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A Simple Model of a Variance Stable Process

Most descriptions of equipment and/or process lifetimes assume that failure rates follow a three-period curve pattern where failures/errors decrease during the improvement period, remain relatively constant and at their lowest levels during the normal operating period, and increase during the wearout period.

Correlation and Variation

Six Sigma projects differ from traditional projects in one important requirement – understanding of the Y=f(x) relationship with data before developing or implementing a solution. In the DMAIC framework, we identify, test and verify the causal relationship between a potential…

Mining for Lost Gold in the Transactional Environment

Transactional projects in Six Sigma often focus on eliminating process chaos – that is, time or money being lost in long wait times, missed deadlines and expensive firefighting. The best way to restore order is via a repetitive cycle of measurement and analysis.

Reduce Special-cause Variation Before Experimentation

A fully-automated plastic drinking cup production line used excessive amounts of raw materials (plastic PET pellets) due to a wide distribution in the weight of the formed cups. A Six Sigma project team was created to reduce weight distribution variability.

Remember Common Cause Variation in Fight Against Waste

Practitioners often approach forms of variation differently, with special cause variation taking priority. But it may be profitable for practitioners and company leaders to reconsider and pay closer attention to variation from common causes.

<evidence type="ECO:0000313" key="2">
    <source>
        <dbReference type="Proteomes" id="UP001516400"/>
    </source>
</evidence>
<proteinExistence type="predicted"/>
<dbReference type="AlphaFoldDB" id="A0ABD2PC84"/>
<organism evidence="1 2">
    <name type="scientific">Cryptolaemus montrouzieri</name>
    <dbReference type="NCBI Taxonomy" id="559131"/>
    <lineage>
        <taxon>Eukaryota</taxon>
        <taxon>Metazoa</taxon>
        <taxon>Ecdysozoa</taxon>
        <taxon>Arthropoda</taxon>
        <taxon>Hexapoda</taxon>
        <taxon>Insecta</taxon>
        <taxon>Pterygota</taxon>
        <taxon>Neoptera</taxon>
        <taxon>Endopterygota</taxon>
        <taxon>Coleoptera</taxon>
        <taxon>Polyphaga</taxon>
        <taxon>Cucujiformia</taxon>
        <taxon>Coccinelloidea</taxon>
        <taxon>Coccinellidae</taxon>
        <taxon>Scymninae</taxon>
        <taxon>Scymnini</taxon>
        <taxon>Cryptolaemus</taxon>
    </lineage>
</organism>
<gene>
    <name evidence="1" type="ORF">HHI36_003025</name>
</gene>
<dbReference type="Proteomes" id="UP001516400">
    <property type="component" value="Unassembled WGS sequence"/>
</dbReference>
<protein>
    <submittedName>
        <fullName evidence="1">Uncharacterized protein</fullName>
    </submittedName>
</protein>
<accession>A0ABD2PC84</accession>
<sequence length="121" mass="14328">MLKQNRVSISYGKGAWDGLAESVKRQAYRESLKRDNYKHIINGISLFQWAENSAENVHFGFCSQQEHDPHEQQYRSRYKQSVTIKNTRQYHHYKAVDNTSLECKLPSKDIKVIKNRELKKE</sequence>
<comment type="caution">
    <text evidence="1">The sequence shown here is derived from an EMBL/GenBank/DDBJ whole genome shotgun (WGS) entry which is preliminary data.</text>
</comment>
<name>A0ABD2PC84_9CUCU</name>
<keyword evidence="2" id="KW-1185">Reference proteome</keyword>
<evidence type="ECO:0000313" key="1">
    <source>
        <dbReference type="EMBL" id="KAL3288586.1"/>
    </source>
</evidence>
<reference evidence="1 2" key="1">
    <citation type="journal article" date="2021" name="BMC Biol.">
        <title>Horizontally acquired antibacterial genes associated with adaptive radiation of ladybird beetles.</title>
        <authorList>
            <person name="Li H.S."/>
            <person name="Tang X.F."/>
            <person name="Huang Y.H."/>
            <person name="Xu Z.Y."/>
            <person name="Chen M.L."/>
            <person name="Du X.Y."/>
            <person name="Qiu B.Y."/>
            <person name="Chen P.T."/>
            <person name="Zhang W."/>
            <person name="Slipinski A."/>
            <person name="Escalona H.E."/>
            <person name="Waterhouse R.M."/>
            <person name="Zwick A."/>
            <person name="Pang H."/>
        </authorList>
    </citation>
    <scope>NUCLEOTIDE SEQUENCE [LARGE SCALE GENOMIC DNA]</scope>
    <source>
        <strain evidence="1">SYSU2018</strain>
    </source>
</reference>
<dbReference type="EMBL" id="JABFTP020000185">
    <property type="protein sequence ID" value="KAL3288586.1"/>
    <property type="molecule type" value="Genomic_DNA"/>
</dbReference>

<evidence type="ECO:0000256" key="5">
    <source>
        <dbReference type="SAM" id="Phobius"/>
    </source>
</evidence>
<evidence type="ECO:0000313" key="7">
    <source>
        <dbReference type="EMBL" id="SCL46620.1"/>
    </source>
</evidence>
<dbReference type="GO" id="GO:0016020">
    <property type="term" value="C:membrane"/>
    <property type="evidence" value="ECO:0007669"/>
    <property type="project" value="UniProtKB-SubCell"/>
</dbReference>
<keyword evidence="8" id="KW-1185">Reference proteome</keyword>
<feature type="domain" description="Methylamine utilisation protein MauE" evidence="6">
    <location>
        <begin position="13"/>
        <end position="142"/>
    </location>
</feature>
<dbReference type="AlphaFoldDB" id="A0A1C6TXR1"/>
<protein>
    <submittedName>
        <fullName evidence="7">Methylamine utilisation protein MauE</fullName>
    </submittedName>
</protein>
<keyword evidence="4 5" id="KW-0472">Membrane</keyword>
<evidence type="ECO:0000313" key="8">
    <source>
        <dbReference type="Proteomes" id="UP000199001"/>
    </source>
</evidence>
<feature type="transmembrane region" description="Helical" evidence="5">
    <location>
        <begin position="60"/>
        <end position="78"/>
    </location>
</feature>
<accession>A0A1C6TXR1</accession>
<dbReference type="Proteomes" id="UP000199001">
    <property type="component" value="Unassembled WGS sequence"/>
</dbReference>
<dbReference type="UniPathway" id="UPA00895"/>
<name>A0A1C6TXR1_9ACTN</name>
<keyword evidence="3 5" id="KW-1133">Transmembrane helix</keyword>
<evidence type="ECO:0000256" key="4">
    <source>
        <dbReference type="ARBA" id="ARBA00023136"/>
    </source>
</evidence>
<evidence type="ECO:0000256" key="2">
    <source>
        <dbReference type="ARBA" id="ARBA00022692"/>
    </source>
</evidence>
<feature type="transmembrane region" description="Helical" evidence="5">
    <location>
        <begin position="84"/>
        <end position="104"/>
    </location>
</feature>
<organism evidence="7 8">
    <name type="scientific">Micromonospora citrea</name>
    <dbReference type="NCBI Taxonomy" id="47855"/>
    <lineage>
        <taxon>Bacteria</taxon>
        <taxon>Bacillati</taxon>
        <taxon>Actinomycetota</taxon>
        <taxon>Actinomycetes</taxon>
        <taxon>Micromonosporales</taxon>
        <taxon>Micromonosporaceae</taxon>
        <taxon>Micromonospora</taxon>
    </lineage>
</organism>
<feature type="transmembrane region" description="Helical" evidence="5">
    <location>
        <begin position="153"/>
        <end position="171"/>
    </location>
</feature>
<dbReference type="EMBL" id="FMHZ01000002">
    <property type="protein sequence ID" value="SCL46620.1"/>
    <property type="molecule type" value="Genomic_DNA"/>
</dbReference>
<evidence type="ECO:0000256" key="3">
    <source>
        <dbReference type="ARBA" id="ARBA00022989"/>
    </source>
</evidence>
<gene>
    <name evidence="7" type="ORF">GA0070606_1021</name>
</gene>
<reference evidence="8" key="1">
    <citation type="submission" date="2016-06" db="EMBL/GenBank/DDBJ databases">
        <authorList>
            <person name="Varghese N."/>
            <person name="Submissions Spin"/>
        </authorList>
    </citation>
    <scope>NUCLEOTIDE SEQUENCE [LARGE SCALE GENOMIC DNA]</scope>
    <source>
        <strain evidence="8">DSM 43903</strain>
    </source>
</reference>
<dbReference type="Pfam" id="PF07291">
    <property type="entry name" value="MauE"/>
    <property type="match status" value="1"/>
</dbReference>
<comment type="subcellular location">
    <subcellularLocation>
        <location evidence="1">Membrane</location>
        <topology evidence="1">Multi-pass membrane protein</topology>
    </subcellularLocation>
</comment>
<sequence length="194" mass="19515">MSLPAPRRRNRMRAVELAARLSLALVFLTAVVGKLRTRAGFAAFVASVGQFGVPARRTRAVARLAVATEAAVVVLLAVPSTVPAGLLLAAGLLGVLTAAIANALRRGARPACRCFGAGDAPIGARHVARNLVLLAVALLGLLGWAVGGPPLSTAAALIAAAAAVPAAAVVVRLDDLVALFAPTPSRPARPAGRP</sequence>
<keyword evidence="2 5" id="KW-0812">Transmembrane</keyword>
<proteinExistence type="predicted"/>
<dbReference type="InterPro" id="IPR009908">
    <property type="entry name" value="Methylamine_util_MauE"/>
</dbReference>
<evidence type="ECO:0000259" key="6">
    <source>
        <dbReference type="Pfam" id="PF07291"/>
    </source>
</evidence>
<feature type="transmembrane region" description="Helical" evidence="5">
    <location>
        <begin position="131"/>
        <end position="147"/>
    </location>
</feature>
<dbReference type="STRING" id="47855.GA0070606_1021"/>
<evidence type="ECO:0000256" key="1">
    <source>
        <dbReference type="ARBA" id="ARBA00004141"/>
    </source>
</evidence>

Seeking the Causes of Variation

Not all variation is created equal. Planned variation, like that in an experiment, is a process improvement strategy. Unplanned variation, however, is nearly always bad.

Understanding Process Variation

Conformance to customer CTQs can be measured in process variation and is important in the Six Sigma methodology, because the customer is always evaluating our services, products and processes to determine how well they are meeting their needs.

Variation – The Root of All Process Evil

How to evaluate and eliminate variation in your business processes.

What Is a Stable Process?

Process stability is one of the most important concepts of any quality improvement methodology. Stable processes involve achieving consistent and, ultimately, higher process yields through the application of an improvement methodology. Learn more about stability.

What You May Not Know About Adding Variances

Six Sigma instructors tell their students add variances, not standard deviations. What students may not have learned is that this additive property relies on the linearity of the transfer function.

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